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The Universal Human Phobia

Perhaps the most amazing concept in Grossman & Christensen's book, On Combat, is what Grossman et al have termed The Universal Human Phobia - interpersonal violence.
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Grossman describes it this way. The most common phobia in the world is snakes. If you were to take a sack of squirming snakes and drop it into a room with 100 random people, as many as 15-20% would have a phobic-level response, meaning they would run screaming blindly. The rest of the people would do something intelligent, like move away or kill the snakes, or something.
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Grossman et al, in their research, have found that around 95% of the population has a phobic-level response to interpersonal violence. So, if you took that same room of 100 people and went in shooting and stabbing, almost all of them would run blindly. There would be virtually no intelligent response.
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This is amazing to me. Amazingly freeing to know that everyone has a phobic or near-phobic aversion to interpersonal violence. Somehow I thought it was just me, and it has made me feel lazy or cowardly for a long time. Somehow, just knowing that I'm not weird (at least not in this instance) is freeing and empowering.
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An example of what I'm talking about is the article I wrote a couple of years ago, titled, "Heroes," in which I talked about Delitha Ward and Kitty Genovese. On Combat sheds new light (for me) on bystander apathy. I'd thought that the bystanders in these cases were just lazy, evil, heartless, cowardly bastards - the scum of the earth. Well, per Grossman's Universal Human Phobia concept, it seems virtually everyone should be expected to act that way. (I understand that Air Florida Flight 90 was not interpersonal violence, but it seems that the same mechanism must be at work.) This really emphasizes to me the extraordinary mettle of people like Lenny Skutnik and Arland Dean Wiliams Junior, for being able to act in the face of such a horrific event.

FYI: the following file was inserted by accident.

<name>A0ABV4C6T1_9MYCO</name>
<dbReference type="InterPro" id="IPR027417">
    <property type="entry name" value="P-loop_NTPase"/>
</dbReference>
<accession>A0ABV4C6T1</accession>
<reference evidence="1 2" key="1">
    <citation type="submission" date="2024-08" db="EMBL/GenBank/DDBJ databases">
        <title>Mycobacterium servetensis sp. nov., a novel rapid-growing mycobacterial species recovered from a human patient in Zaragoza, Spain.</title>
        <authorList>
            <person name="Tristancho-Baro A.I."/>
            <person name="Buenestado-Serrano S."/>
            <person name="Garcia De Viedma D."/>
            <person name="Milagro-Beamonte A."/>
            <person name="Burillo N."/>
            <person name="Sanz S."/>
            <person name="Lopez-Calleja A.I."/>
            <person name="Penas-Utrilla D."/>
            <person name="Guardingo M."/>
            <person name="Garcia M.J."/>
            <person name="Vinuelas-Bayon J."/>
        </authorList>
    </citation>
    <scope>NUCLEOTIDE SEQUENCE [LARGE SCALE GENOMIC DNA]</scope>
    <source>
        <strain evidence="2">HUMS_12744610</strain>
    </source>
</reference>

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I said it then and I still maintain, "I pray that our training will prepare us to do something if we ever are forced to – not because I especially want to be a hero – but because that kind of apathy we don’t need in the world and that kind of hero, we do need."
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Thanks for the great lesson, Grossman & Christensen!




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Patrick Parker, is a Christian, husband, father, judo and aikido teacher, Program Director for a Cardiac Rehab, and a Ph.D. Contact: mokurendojo@gmail.com or phone 601.248.7282
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